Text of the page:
In central South Carolina, we typically don't see our first hard freeze until January. But an Arctic blast descended upon us this week and on Wednesday morning, November 19, our temperature dropped to 22 degrees. This tied the all time record set in 1891.
I am sad to see so many plants gone dark, brown, drooping, sagging and sorry. I left my zinnias stand so the finches could feed on the seeds and they look pitiful today. As do the pentas and the flower box of begonias and red salvias. But two weekends ago, I planted a flat of pansies around the patio and in a new bed out in the yard. Their pretty brightly colored "faces" are happily smiling at me despite the cold. I also put in some fancy kales and cabbages and snapdragons. The color will help us get through the winter.
I bought a package of giant zinnia seeds at Lowe's (Lowe's brand) this June and sprinkled them in an inch or two of dirt along one side of our patio. They sprouted right away and, according to the package, they were to grow to 2-3' in height.
They are now up to 5' tall with beautiful big blooms. The package reads "Zinnia Giant Cactus Flowered, Mixed Colors" and cost $1.25. I must have 50 plants and they have been the highlight of my first summer garden. The soil around my patio has alot of sand in it. Maybe that helped. I put MiracleGro on them twice.
I didn't know that hummingbirds would be attracted to zinnias, but they were and they loved them. The little yellow "mini-flowers" (?) inside the big flowers must have had good nectar.
I plan on putting more of these in next season.
My husband and I just completed what we're calling Mountain Tour 08, a week-long sightseeing adventure through the mountains of Virginia, West Virginia, and Tennessee. It was refreshing to get away, and we loved seeing all the beautiful mountain scenery and cooler temperatures. The rhododendron were at peak in the Great Smoky Mountains National Park, and it was quite a sight to behold. We also spotted two wild turkey families in Cades Cove, and an adult bear sitting on a limb overlooking the roadway through Cades Cove. So we had fun.
I got back to my gardening here in Irmo South Carolina on Friday. I was excited to see that the zinnias from seed were about to start blooming, and that a group of petunias had finally got their second round of blooms and were full and gorgeous. The lobelia have finally opened. These were second-year plants and don't seem to have gotten as tall as last year. But much to my dismay, a large potted zinnias I had bought and put in a few days before we left on the trip was in bad shape. The leaves are totally eaten up by some unknown pest. The flowers are okay but I don't think these plants will do well with no or little leaves.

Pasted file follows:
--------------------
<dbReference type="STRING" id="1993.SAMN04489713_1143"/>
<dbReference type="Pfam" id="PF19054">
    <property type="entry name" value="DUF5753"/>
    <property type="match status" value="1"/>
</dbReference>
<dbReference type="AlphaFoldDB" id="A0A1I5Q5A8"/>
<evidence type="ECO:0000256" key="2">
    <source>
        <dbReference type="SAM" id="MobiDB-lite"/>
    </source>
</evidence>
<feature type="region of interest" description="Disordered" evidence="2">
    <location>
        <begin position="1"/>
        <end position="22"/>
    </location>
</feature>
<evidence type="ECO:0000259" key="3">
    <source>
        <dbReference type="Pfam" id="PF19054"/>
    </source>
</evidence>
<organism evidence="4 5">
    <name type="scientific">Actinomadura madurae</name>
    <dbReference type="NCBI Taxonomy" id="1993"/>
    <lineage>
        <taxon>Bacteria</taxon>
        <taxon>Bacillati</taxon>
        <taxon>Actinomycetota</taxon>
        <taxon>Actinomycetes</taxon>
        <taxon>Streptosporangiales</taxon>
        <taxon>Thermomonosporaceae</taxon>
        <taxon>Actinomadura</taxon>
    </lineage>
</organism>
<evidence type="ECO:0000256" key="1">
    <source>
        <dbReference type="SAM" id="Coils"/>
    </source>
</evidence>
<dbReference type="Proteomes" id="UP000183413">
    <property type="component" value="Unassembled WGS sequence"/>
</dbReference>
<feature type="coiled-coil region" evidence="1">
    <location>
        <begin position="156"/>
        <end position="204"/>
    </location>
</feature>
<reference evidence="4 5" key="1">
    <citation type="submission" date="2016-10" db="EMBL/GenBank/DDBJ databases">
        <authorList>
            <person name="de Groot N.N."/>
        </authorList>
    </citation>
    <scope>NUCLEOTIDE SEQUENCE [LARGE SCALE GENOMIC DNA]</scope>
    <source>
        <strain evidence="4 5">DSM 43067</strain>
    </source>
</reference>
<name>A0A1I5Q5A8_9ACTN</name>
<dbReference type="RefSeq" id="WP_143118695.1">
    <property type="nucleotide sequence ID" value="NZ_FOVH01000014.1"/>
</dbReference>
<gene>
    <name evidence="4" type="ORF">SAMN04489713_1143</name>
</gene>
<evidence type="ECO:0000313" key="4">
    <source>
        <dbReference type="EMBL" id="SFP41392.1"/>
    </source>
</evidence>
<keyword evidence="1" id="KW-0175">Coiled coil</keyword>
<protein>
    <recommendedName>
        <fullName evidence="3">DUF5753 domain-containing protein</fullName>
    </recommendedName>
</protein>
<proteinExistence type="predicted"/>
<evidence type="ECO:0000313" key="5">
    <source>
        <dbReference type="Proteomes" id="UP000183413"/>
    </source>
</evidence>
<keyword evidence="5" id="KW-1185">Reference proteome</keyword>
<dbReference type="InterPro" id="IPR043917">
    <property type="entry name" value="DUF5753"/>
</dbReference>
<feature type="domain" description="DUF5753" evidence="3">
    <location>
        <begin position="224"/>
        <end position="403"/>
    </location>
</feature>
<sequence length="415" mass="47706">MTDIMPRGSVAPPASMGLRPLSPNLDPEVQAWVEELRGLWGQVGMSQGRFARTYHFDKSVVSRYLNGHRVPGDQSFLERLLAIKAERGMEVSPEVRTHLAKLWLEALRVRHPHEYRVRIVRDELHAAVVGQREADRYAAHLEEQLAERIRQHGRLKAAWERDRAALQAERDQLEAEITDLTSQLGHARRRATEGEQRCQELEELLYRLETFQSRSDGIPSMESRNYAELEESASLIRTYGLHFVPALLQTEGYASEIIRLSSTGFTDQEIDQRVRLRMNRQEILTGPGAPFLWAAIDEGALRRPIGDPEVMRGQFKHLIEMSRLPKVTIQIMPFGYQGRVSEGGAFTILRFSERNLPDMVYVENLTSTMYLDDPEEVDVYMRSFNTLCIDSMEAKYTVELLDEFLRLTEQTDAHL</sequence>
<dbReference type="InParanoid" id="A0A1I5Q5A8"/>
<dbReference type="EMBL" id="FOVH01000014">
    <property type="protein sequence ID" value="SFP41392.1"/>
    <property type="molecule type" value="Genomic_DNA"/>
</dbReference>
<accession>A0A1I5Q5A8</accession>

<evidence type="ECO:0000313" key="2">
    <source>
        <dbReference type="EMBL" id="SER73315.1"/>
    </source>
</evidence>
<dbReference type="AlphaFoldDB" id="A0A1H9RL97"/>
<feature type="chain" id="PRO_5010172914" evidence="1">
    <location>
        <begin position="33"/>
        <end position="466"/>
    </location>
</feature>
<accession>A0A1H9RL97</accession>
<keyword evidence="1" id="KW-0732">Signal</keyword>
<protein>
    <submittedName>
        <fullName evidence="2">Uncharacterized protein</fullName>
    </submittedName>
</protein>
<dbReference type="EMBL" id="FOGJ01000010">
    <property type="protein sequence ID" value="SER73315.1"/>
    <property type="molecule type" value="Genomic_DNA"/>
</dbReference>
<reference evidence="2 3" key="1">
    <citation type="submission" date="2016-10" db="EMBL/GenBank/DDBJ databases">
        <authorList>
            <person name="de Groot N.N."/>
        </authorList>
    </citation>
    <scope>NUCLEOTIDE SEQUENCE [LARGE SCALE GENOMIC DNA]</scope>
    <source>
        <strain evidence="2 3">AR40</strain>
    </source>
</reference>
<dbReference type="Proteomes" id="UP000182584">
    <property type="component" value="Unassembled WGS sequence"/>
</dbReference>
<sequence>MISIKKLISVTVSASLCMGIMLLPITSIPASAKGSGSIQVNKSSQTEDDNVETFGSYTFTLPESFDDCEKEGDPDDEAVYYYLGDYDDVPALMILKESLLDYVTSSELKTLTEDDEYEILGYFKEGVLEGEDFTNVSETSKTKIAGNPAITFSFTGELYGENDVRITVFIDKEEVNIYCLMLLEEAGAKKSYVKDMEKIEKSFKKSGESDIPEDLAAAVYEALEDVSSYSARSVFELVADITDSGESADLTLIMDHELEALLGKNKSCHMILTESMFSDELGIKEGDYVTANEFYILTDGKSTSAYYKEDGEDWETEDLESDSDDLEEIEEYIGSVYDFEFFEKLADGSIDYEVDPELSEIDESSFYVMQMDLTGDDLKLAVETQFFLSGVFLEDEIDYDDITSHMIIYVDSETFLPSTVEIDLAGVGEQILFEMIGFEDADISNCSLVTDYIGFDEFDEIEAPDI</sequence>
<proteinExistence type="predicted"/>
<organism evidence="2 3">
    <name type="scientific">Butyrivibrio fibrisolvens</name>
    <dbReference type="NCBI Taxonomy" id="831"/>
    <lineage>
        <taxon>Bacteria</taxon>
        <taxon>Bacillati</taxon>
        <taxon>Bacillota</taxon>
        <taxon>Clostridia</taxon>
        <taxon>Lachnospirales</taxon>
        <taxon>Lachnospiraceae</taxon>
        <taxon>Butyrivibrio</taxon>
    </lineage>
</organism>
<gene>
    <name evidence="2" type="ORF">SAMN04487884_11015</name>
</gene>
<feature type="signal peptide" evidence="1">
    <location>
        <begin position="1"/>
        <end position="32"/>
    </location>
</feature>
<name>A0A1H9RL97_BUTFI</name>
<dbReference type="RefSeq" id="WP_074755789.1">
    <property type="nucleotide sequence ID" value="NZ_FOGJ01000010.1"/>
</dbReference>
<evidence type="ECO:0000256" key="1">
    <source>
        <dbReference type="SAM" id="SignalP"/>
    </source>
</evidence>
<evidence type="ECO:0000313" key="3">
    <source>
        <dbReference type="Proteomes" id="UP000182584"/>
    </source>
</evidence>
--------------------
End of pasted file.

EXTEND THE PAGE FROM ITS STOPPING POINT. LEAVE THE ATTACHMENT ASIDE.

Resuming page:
I only had one day to admire those petunias because yesterday I saw that some doggone bright green caterpillars had dined on the petals for breakfast and lunch and the flowers were all full of holes. I killed the three varmints I could see, then drove down to Lowes and Woodleys and Walmart, in pursuit of a poison that would kill caterpillars but not be a danger to my dear hummingbirds visiting the pentas and lobelia. No such poison found. Anyone have a suggestion?
A nice breeze blows outside today. Temps in 90's.
The first day of Summer. Finally, finally we got a big storm. It seemed to be brewing all afternoon. I got home from work and decided to cut the grass, since they were calling for a chance of rain both Saturday and Sunday. I live on a steep hill and cut with an electric mower and it expends alot of energy cutting the grass. I usually wait for a weekend morning when I am not worn out from my day job. But it was very nice cutting the grass last night. The wind from the impending storm was blowing hard and felt cool on my skin as I puffed and panted and struggled with the mower. Don't buy an electric mower until you think out how you will deal with a big electrical cord out in front of you most of the time. It adds alot of work to the cutting having to stop and move the cord.
Anyway, back to the storm. Just as I was finishing the backyard, I felt a big splot of a rain drop on my shoulder. I put my tools away and went back into the house. Thunder began to rumble loudly. It has done that quite a few times this year - big thunder but no rain. My husband and I sat in our rocking chairs and watched out the windows and listened to the "music" booming outside. I always say that God and the angels are bowling. I said that. Then we heard the hail start up. We went to the patio door and saw the pellets bouncing around on the concrete. Huge raindrops were falling with the hail. The patio lies where two roof lines meet and the water poured through there like a river rushing down on our patio chairs. I had to laugh. My husband went to the front of the house and saw the hail mounding up in the front yard, suggesting that I go collect a bucket full for iced drinks. I suggested he do it. It rained hard for about 30 minutes, stopped. and then started again. It made my heart skip a beat for the happiness I felt at seeing and hearing the rain.
Our area of South Carolina has been suffering from drought conditions for the past few years. Whenever it rains, it is a blessed event. Of course, the weather people on the local news always complain about it... man, nothing makes them happy. That must be one miserable job!
Copyright © 1997-2009 Demand Media. All rights reserved.